• HELECTRICITY
    • H04ELECTRIC COMMUNICATION TECHNIQUE
    • H04LTRANSMISSION OF DIGITAL INFORMATION, e.g. TELEGRAPHIC COMMUNICATION
    • H04L51/00Arrangements for user-to-user messaging in packet-switching networks, e.g. e-mail or instant messages
    • H04L51/10Messages including multimedia information
    • HELECTRICITY
    • H04ELECTRIC COMMUNICATION TECHNIQUE
    • H04LTRANSMISSION OF DIGITAL INFORMATION, e.g. TELEGRAPHIC COMMUNICATION
    • H04L51/00Arrangements for user-to-user messaging in packet-switching networks, e.g. e-mail or instant messages
    • H04L51/18Messages including commands or codes to be executed either at an intermediate node or at the recipient to perform message-related actions
    • HELECTRICITY
    • H04ELECTRIC COMMUNICATION TECHNIQUE
    • H04LTRANSMISSION OF DIGITAL INFORMATION, e.g. TELEGRAPHIC COMMUNICATION
    • H04L51/00Arrangements for user-to-user messaging in packet-switching networks, e.g. e-mail or instant messages
    • H04L51/32Messaging within social networks
    • HELECTRICITY
    • H04ELECTRIC COMMUNICATION TECHNIQUE
    • H04LTRANSMISSION OF DIGITAL INFORMATION, e.g. TELEGRAPHIC COMMUNICATION
    • H04L65/00Network arrangements or protocols for real-time communications
    • H04L65/60Media handling, encoding, streaming or conversion
    • H04L65/601Media manipulation, adaptation or conversion
    • H04L65/605Media manipulation, adaptation or conversion intermediate
    • HELECTRICITY
    • H04ELECTRIC COMMUNICATION TECHNIQUE
    • H04LTRANSMISSION OF DIGITAL INFORMATION, e.g. TELEGRAPHIC COMMUNICATION
    • H04L67/00Network-specific arrangements or communication protocols supporting networked applications
    • H04L67/02Network-specific arrangements or communication protocols supporting networked applications involving the use of web-based technology, e.g. hyper text transfer protocol [HTTP]
    • HELECTRICITY
    • H04ELECTRIC COMMUNICATION TECHNIQUE
    • H04LTRANSMISSION OF DIGITAL INFORMATION, e.g. TELEGRAPHIC COMMUNICATION
    • H04L67/00Network-specific arrangements or communication protocols supporting networked applications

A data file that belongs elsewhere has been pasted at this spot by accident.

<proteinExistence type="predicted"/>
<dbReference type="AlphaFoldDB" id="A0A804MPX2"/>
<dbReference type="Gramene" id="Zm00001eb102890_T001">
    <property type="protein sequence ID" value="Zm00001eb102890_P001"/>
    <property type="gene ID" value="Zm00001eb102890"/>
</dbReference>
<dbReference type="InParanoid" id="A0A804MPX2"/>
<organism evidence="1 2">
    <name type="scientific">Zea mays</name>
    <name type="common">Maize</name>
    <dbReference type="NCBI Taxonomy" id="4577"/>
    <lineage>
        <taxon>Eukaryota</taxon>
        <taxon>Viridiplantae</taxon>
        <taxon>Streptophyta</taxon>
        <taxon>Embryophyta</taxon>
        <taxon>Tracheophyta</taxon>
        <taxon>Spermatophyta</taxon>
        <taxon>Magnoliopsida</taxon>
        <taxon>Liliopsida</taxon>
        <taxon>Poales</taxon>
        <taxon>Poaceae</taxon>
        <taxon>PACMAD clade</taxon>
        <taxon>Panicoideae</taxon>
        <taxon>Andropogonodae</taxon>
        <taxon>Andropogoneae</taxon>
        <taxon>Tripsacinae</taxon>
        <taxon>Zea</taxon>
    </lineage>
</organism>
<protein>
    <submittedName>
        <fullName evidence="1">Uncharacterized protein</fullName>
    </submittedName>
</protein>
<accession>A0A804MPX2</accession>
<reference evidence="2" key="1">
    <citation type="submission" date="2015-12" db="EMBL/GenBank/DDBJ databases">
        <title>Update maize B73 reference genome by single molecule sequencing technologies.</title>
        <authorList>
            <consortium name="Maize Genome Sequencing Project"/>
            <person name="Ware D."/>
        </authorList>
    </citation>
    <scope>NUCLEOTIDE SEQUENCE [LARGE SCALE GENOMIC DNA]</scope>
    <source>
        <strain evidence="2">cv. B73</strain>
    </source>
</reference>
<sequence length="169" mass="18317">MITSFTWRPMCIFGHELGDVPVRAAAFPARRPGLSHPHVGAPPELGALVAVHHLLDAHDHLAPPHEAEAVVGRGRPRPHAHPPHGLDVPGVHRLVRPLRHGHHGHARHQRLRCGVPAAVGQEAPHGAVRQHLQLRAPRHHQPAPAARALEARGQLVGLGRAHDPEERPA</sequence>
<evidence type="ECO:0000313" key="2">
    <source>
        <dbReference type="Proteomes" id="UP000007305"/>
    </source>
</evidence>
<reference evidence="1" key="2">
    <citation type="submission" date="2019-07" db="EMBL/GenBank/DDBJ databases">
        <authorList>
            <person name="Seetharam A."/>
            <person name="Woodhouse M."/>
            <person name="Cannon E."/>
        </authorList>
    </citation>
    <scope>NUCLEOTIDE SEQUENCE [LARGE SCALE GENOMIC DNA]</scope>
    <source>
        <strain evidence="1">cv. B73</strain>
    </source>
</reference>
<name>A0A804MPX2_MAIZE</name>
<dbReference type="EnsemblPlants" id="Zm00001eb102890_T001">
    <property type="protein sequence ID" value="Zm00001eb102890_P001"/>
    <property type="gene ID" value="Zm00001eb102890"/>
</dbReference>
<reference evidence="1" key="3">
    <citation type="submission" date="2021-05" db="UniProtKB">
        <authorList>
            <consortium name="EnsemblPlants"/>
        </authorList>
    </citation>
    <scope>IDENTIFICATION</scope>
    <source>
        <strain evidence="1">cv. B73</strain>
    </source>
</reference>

• H04L67/22Tracking the activity of the user

Abstract

Described herein is a mashing technology that facilitates mashup creation over a plurality of publish/subscribe social network data stream. These mashing techniques that are tailored to managing content from disparate social networks. As described herein, these techniques include creating and using a set of operations that facilitate the creation of “mashups” over multiple publish/subscribe social network data streams.

Description

BACKGROUND

Currently there are many sites and forms of data from which consumers pull information or from which information is pushed to consumers. Sites are accessed via the internet or information is received via messages like emails and texts.

Although humans desire a connection with each other, and ways to keep-up with friends and relatives seem to be ever increasing, people may not have time to interact with each site regularly, may miss that which is important to them due to inconsistent access, or may lose important messages that they receive in the barrage of data coming to them. In short, people want the data they want . . . not all the rest.

Typically there are specific techniques to access various types of social data. Using the specific techniques, individual types of data may be managed, such as by creating a web mashup of blog data from several blogs. Currently web mashups are built from the ground up for each application with the goal to present all of information available from “mashed” web sites.

However, these conventional mashing techniques are not tailored to managing content from disparate social networks.

SUMMARY